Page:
Early Parliamentary Elections in Iraq and Nineveh
Iraq’s early elections, which will be held on 10 October 2021, are seen as a significant step in the country’s modern history. For the first time since the 2003 invasion, an Iraqi government is responding to public demand positively in its decision to conduct early elections. In this regard, the Iraqi parliament has amended the electoral law. According to Article 15, Paragraph 1 of the amended law, a province is divided into several constituencies and according to Paragraph 2, only one woman candidate is nominated from each constituency. Elsewhere, according to Article 13, Paragraph 1, the parliament consists of a total of 329 seats, where 320 seats are allocated to provinces based on administrative boundaries and 9 seats are allocated to minorities. The seats allocated to minorities are distributed as follows:
- One seat for each Christian community living in Baghdad, Nineveh, Kirkuk, Dohuk and Erbil amounting to 5 seats in total,
- One seat for Yezidis in Nineveh,
- One seat for Sabians in Baghdad,
- One for Shabaks in Nineveh, and
- One seat for Feylis in Wasit.
According to the law, the quotas for Christians and Sabians are allocated in one constituency. It should be noted that three of the nine quotas in the Iraqi parliament are elected by minorities in Nineveh.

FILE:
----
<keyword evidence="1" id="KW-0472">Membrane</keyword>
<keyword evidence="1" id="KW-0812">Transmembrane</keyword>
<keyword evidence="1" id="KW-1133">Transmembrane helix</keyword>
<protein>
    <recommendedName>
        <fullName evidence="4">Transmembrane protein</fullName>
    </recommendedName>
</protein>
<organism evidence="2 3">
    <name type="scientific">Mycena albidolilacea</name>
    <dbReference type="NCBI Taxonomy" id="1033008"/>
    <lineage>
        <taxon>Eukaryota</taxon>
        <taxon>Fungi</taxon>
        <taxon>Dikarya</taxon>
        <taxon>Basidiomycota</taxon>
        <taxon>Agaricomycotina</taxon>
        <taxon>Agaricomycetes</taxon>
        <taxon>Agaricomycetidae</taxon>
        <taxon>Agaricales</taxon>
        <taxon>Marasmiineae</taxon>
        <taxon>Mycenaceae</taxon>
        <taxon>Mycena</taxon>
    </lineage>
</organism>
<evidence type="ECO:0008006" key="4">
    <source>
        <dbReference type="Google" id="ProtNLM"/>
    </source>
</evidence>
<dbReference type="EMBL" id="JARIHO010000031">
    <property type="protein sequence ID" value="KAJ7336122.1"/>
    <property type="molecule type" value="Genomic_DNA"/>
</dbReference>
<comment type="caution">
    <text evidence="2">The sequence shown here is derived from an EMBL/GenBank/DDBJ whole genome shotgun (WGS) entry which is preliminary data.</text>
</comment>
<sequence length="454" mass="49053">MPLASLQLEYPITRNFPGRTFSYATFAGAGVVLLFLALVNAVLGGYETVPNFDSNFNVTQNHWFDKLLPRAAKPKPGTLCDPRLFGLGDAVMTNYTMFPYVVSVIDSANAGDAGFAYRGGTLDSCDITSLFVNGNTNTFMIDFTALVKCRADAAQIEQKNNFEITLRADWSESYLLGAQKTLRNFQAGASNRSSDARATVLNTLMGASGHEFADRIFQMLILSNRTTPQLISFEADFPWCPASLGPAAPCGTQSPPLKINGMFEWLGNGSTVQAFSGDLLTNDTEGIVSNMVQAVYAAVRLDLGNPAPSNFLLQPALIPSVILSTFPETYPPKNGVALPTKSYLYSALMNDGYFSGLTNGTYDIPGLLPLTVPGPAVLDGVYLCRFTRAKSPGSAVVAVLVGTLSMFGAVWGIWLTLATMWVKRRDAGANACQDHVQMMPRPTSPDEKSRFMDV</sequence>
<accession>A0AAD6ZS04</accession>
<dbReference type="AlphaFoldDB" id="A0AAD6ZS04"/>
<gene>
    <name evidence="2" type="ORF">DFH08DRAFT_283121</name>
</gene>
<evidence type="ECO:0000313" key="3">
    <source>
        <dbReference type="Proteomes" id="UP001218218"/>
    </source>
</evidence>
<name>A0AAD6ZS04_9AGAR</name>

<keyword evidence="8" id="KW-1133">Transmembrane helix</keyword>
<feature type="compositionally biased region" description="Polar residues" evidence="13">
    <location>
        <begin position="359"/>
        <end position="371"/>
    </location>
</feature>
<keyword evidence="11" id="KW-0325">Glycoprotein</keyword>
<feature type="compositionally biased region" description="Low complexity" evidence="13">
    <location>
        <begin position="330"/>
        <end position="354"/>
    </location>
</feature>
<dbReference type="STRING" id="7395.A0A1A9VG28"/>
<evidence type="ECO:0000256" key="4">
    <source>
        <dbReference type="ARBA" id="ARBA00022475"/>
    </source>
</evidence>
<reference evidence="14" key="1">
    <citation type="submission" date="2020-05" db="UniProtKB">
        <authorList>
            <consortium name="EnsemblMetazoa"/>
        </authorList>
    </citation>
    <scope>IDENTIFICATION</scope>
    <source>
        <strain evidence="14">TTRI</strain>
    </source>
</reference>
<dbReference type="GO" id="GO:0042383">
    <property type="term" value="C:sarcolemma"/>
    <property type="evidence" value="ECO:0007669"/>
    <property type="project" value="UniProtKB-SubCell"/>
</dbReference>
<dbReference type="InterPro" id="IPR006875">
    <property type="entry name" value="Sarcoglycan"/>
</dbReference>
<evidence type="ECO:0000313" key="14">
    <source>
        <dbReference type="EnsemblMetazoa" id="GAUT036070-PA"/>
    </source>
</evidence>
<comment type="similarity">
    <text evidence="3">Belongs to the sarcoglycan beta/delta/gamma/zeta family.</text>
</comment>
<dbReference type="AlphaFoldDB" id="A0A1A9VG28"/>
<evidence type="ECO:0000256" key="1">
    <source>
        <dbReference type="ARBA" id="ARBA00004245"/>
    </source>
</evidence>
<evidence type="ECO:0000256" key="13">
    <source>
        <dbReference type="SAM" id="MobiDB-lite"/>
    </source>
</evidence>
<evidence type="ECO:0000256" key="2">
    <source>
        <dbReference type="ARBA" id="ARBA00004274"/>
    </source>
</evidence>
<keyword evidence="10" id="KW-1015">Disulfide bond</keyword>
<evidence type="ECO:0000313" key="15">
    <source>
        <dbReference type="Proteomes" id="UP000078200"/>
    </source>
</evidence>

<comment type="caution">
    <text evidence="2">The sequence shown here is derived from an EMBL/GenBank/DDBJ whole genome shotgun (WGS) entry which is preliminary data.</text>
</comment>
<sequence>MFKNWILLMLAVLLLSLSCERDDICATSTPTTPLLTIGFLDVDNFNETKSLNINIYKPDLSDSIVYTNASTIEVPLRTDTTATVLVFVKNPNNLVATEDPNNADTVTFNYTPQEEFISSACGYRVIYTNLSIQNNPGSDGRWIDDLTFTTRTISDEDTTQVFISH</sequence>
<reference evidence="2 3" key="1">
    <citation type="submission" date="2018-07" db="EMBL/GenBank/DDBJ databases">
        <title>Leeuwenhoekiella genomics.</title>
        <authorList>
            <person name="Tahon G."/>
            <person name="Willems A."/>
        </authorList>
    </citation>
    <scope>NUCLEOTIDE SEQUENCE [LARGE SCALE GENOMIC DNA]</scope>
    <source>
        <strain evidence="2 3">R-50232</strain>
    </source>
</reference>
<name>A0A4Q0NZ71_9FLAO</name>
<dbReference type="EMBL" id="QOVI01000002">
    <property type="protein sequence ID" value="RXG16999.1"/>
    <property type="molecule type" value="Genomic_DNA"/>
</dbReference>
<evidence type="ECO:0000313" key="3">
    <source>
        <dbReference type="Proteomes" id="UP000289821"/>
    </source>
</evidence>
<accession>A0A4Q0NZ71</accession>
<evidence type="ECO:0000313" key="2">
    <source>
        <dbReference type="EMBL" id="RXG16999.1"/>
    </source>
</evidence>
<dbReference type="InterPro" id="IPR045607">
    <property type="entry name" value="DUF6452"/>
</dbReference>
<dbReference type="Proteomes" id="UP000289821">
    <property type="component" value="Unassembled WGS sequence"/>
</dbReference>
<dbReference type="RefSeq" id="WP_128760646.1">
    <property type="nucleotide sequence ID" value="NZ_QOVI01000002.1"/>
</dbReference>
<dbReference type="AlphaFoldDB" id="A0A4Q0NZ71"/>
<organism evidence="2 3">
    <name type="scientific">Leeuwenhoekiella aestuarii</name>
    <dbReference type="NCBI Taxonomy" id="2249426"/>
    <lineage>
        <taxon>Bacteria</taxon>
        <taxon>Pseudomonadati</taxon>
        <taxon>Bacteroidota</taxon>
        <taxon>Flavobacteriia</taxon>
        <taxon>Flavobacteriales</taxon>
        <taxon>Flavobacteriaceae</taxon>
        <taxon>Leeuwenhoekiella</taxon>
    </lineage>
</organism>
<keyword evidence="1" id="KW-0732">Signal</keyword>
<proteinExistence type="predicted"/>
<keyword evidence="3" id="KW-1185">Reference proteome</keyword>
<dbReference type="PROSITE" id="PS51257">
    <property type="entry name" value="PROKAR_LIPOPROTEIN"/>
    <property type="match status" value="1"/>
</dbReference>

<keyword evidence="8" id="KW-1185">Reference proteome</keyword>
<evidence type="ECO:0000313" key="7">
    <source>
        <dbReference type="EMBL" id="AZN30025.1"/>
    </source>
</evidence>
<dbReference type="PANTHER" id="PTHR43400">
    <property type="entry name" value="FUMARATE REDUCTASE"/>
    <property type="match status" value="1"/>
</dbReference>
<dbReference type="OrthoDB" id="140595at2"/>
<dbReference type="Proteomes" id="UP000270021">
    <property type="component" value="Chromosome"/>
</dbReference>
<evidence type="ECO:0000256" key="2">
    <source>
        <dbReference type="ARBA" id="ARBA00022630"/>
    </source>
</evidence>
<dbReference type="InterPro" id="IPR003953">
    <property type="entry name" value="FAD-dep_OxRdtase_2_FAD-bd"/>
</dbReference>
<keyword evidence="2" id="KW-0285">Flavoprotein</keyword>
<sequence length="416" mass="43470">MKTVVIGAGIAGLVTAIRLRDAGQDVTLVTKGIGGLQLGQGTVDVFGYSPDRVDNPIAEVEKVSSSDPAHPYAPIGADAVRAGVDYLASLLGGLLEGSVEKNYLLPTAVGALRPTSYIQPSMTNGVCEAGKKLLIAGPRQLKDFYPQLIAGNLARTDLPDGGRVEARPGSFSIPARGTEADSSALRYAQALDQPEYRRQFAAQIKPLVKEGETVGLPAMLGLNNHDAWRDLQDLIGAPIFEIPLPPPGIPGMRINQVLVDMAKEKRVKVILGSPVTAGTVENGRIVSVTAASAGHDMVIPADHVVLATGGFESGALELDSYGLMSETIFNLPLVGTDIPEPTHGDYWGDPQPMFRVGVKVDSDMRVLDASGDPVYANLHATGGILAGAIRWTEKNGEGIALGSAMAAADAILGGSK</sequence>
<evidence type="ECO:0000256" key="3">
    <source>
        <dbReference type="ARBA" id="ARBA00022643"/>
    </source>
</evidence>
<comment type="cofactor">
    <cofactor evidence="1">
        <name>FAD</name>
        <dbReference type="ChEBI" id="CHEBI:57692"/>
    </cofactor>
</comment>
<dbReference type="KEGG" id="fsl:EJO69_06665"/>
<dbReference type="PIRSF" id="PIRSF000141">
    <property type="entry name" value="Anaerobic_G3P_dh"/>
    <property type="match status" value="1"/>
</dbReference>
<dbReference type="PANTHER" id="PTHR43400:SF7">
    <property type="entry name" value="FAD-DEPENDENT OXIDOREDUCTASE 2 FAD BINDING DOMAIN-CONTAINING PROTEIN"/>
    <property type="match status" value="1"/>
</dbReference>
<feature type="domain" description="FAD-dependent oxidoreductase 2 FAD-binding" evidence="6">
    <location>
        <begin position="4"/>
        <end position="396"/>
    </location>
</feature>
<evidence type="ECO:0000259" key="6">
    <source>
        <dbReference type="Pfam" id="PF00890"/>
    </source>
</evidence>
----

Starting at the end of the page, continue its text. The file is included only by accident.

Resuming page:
Along with Basra, Nineveh is considered as one of the most important provinces in Iraq after Baghdad, considering its high population and 34 seats (including 3 quota seats) in the parliament. The province is divided into eight constituencies, and all political groups strive to partake in this distribution and win at least one seat. Unlike other provinces, this province stands out for its ethnic and religious diversity. This diversity has become the trump card of the conflict between the different components of Iraq since the fall of Baghdad in 2003. Some political factions unsatisfied with the province’s diversity have tried to take advantage of the conflict to alter the demographics of the region and impose a policy of “drive out and kill”. Consequently, ethnic and sectarian tensions emerged in Nineveh between communities that used to live in peace for centuries. Following its liberation from the ISIS terrorist organisation, Nineveh has recently witnessed radical political, economic and social changes, which, so to say, has increased and intensified competition in the province.